The top 10 SMU football players you need to know for the 2016 season.
WR Courtland Sutton, Soph.
How was Sutton missed on the All-AAC Team? Sure, the Mustangs were feeble, but No. 16 overcame his surroundings and his lack of experience to catch 49 passes for 862 yards and nine scores. True, he had a quiet November, but so did his quarterback. It’s early, of course, but Sutton has many of the tools of a future pro—excellent ball skills and the 6-4, 215-pound size to box out defenders and drag them for additional yards. Sutton is a Big 12-caliber receiver playing against Group of Five competition.
QB Matt Davis, Sr.
Following stops at Texas A&M and Tyler (Tex.) Junior College, Davis finally found a home on the Hilltop. And in many ways, his athleticism was a good fit for Chad Morris’ offense. Davis led the Ponies in rushing, scrambling for 1,111 pre-sack yards and 10 touchdowns. It’s as a passer that Morris hopes to see more growth from his senior. Davis completed 183-of-336 passes for 2,263 yards, 16 touchdowns and seven, and really labored through the air in the final few weeks.
DE Justin Lawler, Jr.
If only this defense had a few more players like Lawler. As a sophomore, he did the improbable for a defensive lineman, leading his team in tackles. Lawler made 64 stops from end, including nine for minus yards and five sacks. He moves very well laterally for a 6-4, 257-pounder, and his trajectory toward the end of 2015 indicates a fast start could be in the offing this September.
RB Xavier Jones, Soph.
Jones began his first season out of Spring (Tex.) High School on the bench. He ended it as the program’s running back of the future. Jones led the team’s back with 634 yards and 10 scores on 152 carries, while also catching 27 passes for 214 yards. He’s a quick and durable 5-10, 193-pounder who’ll has a 1,000-yard ceiling now that the staff is even more committed to running the ball.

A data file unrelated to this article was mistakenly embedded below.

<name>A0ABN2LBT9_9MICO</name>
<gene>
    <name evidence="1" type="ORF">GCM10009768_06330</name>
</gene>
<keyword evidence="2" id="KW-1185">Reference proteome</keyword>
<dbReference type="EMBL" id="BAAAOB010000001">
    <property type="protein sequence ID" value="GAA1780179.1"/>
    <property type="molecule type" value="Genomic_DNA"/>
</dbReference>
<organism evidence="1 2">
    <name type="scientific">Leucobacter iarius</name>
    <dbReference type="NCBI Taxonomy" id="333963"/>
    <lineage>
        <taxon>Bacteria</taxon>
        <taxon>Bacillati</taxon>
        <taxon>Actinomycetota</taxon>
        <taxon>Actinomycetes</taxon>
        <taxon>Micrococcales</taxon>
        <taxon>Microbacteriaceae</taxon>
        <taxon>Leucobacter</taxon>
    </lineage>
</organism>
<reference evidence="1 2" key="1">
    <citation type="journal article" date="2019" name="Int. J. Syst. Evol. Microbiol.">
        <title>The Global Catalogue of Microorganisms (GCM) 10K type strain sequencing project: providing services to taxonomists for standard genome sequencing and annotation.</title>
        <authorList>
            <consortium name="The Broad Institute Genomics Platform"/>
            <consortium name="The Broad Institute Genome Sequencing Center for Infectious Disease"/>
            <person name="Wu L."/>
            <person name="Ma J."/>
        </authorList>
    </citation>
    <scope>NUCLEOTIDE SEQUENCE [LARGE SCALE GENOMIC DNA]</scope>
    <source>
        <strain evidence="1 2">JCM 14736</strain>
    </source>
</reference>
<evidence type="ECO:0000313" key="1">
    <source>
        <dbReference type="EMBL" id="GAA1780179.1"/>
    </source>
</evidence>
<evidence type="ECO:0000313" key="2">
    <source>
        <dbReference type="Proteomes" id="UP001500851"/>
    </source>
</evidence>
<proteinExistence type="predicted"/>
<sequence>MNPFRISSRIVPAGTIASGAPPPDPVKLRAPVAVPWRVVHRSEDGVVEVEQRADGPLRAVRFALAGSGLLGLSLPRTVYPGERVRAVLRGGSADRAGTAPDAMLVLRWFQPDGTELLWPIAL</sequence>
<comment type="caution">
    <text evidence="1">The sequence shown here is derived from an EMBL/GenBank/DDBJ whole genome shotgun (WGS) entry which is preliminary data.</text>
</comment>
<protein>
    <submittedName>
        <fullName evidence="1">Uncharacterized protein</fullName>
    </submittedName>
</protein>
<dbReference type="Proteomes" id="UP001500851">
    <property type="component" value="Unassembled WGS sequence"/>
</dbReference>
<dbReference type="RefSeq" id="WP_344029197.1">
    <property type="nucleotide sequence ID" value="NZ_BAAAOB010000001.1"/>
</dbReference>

CB Horace Richardson, Sr.
If Richardson could ever stay healthy, he might be exactly what SMU needs to help solidify the secondary. Unfortunately, injuries have followed him throughout his career, limiting him to seven games in 2015. Richardson played well in half a season, making 21 stops, two picks and five passes defended. And at 6-0 and 195 pounds, he has the size to body up receivers to neutralize them. Fingers are crossed that this is the year Richardson can survive from wire to wire.
S Darrion Millines, Sr.
Richardson is one of the team’s most experienced players, having started 22 games over the last two seasons. He has the know-how and the muscle, standing 6-0 and 202 pounds. Now, he needs to be better in coverage after allowing too many receivers to get behind him. In only 10 games, Richardson was third on the team with 53 tackles, but his role in the secondary must involve providing better support for the corners.
LB Kyran Mitchell, Soph.
Built like a safety, hits like a linebacker. Mitchell is a good fit for the Mustangs’ hybrid STAR position. The 6-0, 200-pound riser missed the final month of the season with a serious injury, yet still finished fourth on the team with 40 tackles, including 4.5 for loss. With a better feel for his position and his role, Mitchell is banking on delivering more money plays in his second season … assuming he can return to health in time for the opener.
OT Chad Pursley, Soph.
The SMU O-line struggled last season. Out of that uncertainty, though, Pursley stood out as an exception in his rookie season. The former three-star recruit started nine games at left tackle, bringing a degree of consistency to pass protection down the stretch. Sure, there’s plenty of room for growth—and muscle—but the 6-4, 280-pound Pursley’s career is off to a promising start.
TE Jeremiah Gaines, Sr.
Gaines has a knack for finding the end zone, so the Mustangs hope to use him a little more in his senior season. June Jones failed to maximize the ability of the 6-2, 255-pounder, an athletic former hoops star. However, under Chad Morris Gaines caught 16 passes for 249 yards and four touchdowns. And even bigger numbers are expected from the tight end position this fall.
NT Mason Gentry, Jr.
Gentry looks the part, 6-6 and 305 pounds. That’s never been the problem. But now he needs to begin turning that physical ability into production. Gentry started all 12 games a season ago, yet his output slipped to just 19 tackles and a pair of stops for loss. This defense, which has so much to prove in 2016, will be looking for No. 93 to take the next step in his development.